Quite frequently in applications we write, we are tasked with processing Office documents in some fashion. There are many tools you can use to read/write these Office documents. Finding a tool that you can use with Azure Web Apps narrows that list down to only a handful of options. A lot of the tools out there require installation and configuration, something you just can’t do with an Azure Web App.
After some trial and error, I found that NPOI (see below) is the best option right now. NPOI is a rather large (4MB+) but considering all that it does, that size is not really that surprising. NPOI can read/write any Microsoft Office format without having Office installed. The major downside to NPOI is lack of documentation. You have to dig through examples to find out how certain things work. But the examples are pretty good. For the most part, you can use the documentation at the Apache POI project, from which NPOI is derived. Just remember that NPOI may be a bit behind in some areas that haven’t yet been ported from POI and you will have to translate code into NPOI equivalent code.
I often get questions like “Can NPOI create formulas in Excel sheets?”, “Can NPOI do formatting like this?” — and the answer is most likely “Yes, it can. But I don’t recommend it.” If your document requires complex formulas or uses a lot of styling, then I recommend creating a template document with formulas and formatting already in place. Make a copy of the template at runtime, then use NPOI to fill in the data where you need it. Replacing cell values in Excel is very easy. You can get creative with text replacement tokens to achieve simplicity in other formats like Word. NPOI can read/write formulas and formatting but doing so adds a lot of code to the application. Just formatting a single cell in an Excel sheet can take 10-15 lines of code depending on how complex you want the formatting to be. Using the template approach allows you to separate the final formatting (the template) from the content creation (the application + NPOI). The template also allows you to easily change formulas and styles without recompiling the application code.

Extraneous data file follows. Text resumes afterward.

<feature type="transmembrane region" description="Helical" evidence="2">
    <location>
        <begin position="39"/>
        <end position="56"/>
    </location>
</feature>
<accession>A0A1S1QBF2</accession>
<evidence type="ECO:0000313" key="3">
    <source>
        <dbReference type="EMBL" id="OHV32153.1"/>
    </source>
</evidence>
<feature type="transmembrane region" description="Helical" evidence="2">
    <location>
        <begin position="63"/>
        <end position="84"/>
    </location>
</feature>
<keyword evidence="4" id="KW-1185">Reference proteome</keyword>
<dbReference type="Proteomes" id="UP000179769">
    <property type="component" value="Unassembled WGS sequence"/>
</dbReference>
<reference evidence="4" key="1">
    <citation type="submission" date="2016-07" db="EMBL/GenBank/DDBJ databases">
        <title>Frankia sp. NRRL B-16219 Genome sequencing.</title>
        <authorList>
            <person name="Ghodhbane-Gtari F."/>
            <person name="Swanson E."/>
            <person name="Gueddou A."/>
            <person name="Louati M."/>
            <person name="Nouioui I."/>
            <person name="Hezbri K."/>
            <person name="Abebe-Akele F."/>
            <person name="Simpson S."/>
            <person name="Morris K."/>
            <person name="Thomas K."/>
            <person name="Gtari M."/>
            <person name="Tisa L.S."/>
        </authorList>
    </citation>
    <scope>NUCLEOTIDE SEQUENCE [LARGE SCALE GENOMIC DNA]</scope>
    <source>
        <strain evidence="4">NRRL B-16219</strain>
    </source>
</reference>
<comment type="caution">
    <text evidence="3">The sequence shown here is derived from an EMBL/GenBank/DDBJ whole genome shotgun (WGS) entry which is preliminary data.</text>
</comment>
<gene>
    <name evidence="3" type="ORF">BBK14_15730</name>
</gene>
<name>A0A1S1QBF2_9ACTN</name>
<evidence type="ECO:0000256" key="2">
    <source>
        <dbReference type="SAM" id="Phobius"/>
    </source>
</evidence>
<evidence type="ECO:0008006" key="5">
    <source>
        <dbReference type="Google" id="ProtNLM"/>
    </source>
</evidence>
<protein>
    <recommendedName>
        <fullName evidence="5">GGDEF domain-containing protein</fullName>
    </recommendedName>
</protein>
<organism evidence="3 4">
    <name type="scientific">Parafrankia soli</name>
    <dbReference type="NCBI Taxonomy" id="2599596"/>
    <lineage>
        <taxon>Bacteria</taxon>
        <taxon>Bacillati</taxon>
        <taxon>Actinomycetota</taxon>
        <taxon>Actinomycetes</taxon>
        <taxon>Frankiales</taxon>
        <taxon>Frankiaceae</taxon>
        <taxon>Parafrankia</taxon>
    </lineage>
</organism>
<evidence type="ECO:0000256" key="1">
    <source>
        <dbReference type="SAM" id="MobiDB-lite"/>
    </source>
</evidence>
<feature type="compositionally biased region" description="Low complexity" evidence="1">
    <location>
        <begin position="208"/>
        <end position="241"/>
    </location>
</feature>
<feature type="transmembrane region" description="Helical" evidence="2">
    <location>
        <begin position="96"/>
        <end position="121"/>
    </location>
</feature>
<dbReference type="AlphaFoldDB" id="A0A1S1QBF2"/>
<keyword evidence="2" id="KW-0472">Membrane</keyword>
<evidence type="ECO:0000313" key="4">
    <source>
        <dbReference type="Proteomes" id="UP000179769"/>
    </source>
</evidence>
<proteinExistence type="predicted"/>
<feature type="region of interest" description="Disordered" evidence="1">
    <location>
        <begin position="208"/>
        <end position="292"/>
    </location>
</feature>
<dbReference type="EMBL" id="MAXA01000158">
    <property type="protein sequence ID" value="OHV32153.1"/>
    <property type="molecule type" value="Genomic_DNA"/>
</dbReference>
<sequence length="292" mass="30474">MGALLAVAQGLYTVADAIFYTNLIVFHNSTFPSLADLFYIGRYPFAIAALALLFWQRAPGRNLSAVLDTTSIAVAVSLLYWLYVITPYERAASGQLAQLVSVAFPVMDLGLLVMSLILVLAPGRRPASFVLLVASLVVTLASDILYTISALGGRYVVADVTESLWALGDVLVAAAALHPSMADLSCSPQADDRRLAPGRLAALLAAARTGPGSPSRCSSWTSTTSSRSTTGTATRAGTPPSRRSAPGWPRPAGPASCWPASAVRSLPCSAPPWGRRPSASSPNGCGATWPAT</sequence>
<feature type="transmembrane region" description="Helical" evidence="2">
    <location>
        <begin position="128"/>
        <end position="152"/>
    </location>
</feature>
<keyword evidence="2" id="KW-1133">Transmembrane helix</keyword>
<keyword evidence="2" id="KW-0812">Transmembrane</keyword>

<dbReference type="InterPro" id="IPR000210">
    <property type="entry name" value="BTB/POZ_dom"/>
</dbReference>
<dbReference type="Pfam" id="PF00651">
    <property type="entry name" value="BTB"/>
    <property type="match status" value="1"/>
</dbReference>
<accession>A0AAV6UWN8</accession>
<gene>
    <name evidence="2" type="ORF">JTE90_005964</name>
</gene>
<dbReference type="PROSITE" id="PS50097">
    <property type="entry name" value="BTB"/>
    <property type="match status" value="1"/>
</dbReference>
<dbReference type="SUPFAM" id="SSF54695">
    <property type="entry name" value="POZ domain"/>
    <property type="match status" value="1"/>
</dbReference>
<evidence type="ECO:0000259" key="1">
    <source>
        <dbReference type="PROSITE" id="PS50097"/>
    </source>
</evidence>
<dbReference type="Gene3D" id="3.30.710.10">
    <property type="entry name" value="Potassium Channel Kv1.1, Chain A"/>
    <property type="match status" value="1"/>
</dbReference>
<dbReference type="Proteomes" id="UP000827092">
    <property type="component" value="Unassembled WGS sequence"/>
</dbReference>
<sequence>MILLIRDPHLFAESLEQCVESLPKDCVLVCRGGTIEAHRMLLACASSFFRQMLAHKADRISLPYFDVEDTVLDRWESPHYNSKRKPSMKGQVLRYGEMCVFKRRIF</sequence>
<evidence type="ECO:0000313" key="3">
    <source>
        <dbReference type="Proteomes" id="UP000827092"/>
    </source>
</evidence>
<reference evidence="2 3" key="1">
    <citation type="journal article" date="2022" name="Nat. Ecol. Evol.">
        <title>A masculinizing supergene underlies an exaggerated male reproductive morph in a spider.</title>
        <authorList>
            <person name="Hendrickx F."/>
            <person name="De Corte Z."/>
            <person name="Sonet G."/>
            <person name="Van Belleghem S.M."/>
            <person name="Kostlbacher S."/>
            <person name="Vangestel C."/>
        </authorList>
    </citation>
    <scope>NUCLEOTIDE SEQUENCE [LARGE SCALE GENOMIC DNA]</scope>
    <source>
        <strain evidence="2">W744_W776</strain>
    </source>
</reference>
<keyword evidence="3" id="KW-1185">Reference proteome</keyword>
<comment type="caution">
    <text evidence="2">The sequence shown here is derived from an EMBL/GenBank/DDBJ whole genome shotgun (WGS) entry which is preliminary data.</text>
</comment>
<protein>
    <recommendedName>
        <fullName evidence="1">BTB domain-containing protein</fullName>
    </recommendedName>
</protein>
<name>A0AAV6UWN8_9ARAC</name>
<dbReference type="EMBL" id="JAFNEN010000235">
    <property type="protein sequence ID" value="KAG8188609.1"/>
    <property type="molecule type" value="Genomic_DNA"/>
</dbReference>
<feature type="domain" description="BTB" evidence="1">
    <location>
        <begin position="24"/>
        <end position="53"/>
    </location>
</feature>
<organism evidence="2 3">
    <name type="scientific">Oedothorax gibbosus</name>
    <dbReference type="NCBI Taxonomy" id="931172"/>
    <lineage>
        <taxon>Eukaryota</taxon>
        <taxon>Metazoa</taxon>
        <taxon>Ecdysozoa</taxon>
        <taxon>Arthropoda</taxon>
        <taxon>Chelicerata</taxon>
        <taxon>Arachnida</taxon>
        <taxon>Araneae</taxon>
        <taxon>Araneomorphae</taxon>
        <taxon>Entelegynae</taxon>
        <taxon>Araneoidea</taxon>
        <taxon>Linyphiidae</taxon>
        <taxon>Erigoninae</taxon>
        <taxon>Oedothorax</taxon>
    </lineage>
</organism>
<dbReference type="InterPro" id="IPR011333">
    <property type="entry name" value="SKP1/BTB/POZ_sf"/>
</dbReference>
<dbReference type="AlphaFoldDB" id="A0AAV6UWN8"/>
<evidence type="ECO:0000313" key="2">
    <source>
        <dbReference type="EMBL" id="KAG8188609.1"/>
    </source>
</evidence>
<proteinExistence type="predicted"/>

Options to That Will Work
The list below shows the options that work in Azure Web applications.
- NPOI – https://github.com/tonyqus/npoi
NPOI is a .NET port of the POI Java project. With NPOI you can read/write Office files in any format. NPOI works in .NET standard and .NET Core as well. If you plan to deploy on a Linux agent, then make sure you read the instructions for Linux.
Combine with NPOI.Mapper if you want to read/write rows of data easily from Excel into strongly typed classes.
- Open XML SDK – https://docs.microsoft.com/en-us/office/open-xml/open-xml-sdk
Microsoft’s Open XML is an open standard for word-processing documents, presentations, and spreadsheets that can be freely implemented by multiple applications on different platforms.
- ExcelDataReader – https://github.com/ExcelDataReader/ExcelDataReader
Lightweight library used exclusively for reading Excel documents as a DataReader or DataTable.
Options That Will Not Work
The list below represents other methods you might have used in the past. These will not work for Azure Web Apps because they require installation or configuration options that are not available for Azure Web Apps.
- MS OLE DB (Jet.OLEDB.4.0 or ACE.OLEDB.12.0)
The OLE DB option will not work in Azure Web Apps because you simply don’t have enough control over the environment to try and install anything COM or OLE related on the box.
Office.Interop requires an installation of the app you want to use (Excel, Word, etc). So like the OLE DB option, you just don’t have enough control to install anything here.
- LinqToExcel – https://github.com/paulyoder/LinqToExcel
A very popular library that allows you to query Excel spreadsheets using LINQ. Unfortunately this solution relies on the ACE.OLEDB driver. Which as mentioned above isn’t an option for Azure Web Apps
Of course if you are finding frustration in these areas, Kopis is available to help answer your cloud environment queries.